Strongest cyclone in a decade to ‘smash’ WA coast

Tropical cyclone warning WA

Source: BOM

Pastoralists in northern Western Australia fear they’ll be “smashed” as authorities warn an intensifying storm is likely to become a destructive cyclone.

The low off the Kimberley coast is expected to reach tropical cyclone strength during Tuesday and potentially become a category-four cyclone by Thursday.

It would be the first cyclone of that strength in the region in more than a decade.

“We’re talking winds in excess of 200km/h and 250km/h in the core,” Bureau of Meteorology senior meteorologist Dean Narramore said.

“It will cause very heavy rainfall which is expected to cause riverine and flash flooding.

“Very dangerous conditions forming up there on Thursday night through to Friday morning.”

Todd Smith from the BOM has forecast more than 200 millimetres of rain a day as the cyclone tracked inland through the DeGrey River catchment.

“We expect to see strong river rises, we have a flood watch current for those parts,” he said.

Thunderstorms with heavy rainfall are expected in the northern Kimberley region from Tuesday. Abnormally high tides are also expected on the Kimberley coast between Kalumburu and Kuri Bay.

“In some locations, the tide may be close to the highest astronomical tide of the year,” the bureau said.

It has urged communities along the west Kimberley coast to prepare for extreme weather conditions.

Wallal Downs cattle station, north-east of Port Hedland, is in the weather bureau’s projected path of the powerful storm system.

Manager Belinda Lethbridge said her team was preparing as much as they could but it may not be enough to save the property from destruction.

“This one is potentially going to be the worst we’ve seen for a number of years from what they’re reporting so it’s a lot more concerning than any others,” she said on Tuesday.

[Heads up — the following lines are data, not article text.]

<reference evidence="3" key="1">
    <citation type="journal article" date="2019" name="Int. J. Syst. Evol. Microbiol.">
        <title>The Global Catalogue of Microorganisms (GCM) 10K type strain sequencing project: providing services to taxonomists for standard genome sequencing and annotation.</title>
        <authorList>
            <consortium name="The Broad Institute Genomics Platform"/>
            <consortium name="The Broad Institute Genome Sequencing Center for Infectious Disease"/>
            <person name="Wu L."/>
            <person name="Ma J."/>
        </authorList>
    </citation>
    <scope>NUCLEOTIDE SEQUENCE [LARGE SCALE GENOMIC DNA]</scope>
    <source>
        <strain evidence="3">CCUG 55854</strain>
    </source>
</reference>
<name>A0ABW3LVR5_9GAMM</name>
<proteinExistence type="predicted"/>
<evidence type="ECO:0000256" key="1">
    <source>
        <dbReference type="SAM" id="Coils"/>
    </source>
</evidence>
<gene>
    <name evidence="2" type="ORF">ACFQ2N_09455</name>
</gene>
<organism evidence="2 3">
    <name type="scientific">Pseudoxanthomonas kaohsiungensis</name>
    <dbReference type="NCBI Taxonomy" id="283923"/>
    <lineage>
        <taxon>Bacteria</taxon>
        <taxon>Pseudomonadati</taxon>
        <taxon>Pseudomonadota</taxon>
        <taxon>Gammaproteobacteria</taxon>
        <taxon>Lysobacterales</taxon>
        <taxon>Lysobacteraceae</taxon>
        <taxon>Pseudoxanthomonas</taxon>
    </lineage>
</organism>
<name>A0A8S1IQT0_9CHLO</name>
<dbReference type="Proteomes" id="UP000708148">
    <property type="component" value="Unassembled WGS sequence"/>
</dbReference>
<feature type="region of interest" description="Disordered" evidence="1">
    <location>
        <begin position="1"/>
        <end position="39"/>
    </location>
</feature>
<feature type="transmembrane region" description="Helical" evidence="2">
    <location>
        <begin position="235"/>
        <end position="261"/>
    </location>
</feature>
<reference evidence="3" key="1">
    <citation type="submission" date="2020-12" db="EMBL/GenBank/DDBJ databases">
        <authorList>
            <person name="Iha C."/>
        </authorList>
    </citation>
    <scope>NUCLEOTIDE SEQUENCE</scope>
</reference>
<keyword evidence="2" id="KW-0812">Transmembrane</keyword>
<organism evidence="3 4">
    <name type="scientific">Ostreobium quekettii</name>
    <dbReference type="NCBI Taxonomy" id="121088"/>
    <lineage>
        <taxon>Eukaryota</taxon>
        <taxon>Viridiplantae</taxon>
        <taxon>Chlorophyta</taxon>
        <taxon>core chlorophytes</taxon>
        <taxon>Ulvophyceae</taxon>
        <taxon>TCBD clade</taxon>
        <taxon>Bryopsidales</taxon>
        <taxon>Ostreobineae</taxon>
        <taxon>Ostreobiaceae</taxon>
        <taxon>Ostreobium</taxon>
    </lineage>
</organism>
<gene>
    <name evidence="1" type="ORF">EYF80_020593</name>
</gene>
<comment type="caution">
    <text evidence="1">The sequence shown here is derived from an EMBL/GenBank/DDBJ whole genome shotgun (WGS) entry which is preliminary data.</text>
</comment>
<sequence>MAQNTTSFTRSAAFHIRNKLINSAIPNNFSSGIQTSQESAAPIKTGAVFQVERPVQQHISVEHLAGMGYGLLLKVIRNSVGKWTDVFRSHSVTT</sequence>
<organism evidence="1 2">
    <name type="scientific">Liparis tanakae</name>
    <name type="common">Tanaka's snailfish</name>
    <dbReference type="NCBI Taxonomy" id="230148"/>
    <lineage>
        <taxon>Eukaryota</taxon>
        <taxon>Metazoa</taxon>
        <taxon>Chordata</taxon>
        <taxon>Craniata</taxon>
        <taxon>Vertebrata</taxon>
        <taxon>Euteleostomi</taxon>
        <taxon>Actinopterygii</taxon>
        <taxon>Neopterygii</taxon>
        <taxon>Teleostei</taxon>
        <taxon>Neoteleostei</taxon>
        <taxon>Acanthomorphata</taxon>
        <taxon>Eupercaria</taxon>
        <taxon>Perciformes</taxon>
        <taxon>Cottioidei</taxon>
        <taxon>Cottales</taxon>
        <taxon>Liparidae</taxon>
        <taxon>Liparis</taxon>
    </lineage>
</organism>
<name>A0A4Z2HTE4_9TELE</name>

“All the models are heading the right way – the wrong way for us, meaning we’re probably going to get smashed pretty badly, but the right way for a big catastrophe.”

Ms Lethbridge said her family had managed the station for eight years and “escaped fairly unscathed” from two cyclones in that time. They also run nearby Warrawagine Station, which is also in the cyclone’s potential path.

At category-four strength, the storm is likely to damage buildings and lead to widespread power failures and flooding.

“We’ll be organised but you can only do as much as you can and you think you’re prepared as you can be, but you never know how bad it’s going to be,” Ms Lethbridge said.

The two stations’ dozen staff will be evacuated to Broome on Wednesday ahead of the cyclone’s arrival.

Western Australia’s Fire and Emergency Services Commissioner Darren Klemm said communities between Broome and Port Hedland should activate their emergency plans.

“Clean up around home, have your emergency kit, and keep up to date with warnings,” he said on Monday.

“Make sure you’re prepared, there is no excuse for not being prepared.”

Mr Klemm urged anyone travelling in a caravan between Port Hedland and Broome to leave immediately and head south.

“If you’re in a caravan in that area, now is the time to be changing your travel plans,” he said.

By Tuesday afternoon (AEST), the tropical low was over the Indian Ocean north-west of Derby, with residents from Port Hedland to Broome told to prepare for cyclonic weather.

The bureau said gale-force winds and heavy rain could develop between the Dampier Peninsula and areas north of Broome on Wednesday.

Squally thunderstorms and heavy rain are also expected over the western Kimberley region on Tuesday and into Wednesday, and abnormally high tides could hit the coast.

Showers and possible storms are forecast on Tuesday for many towns in an area stretching from the Kimberley to parts of the Northern Territory, including Darwin.

Eighty Mile Beach caravan park, which also lies in the storm’s projected path has been contacted for comment.

-with AAP

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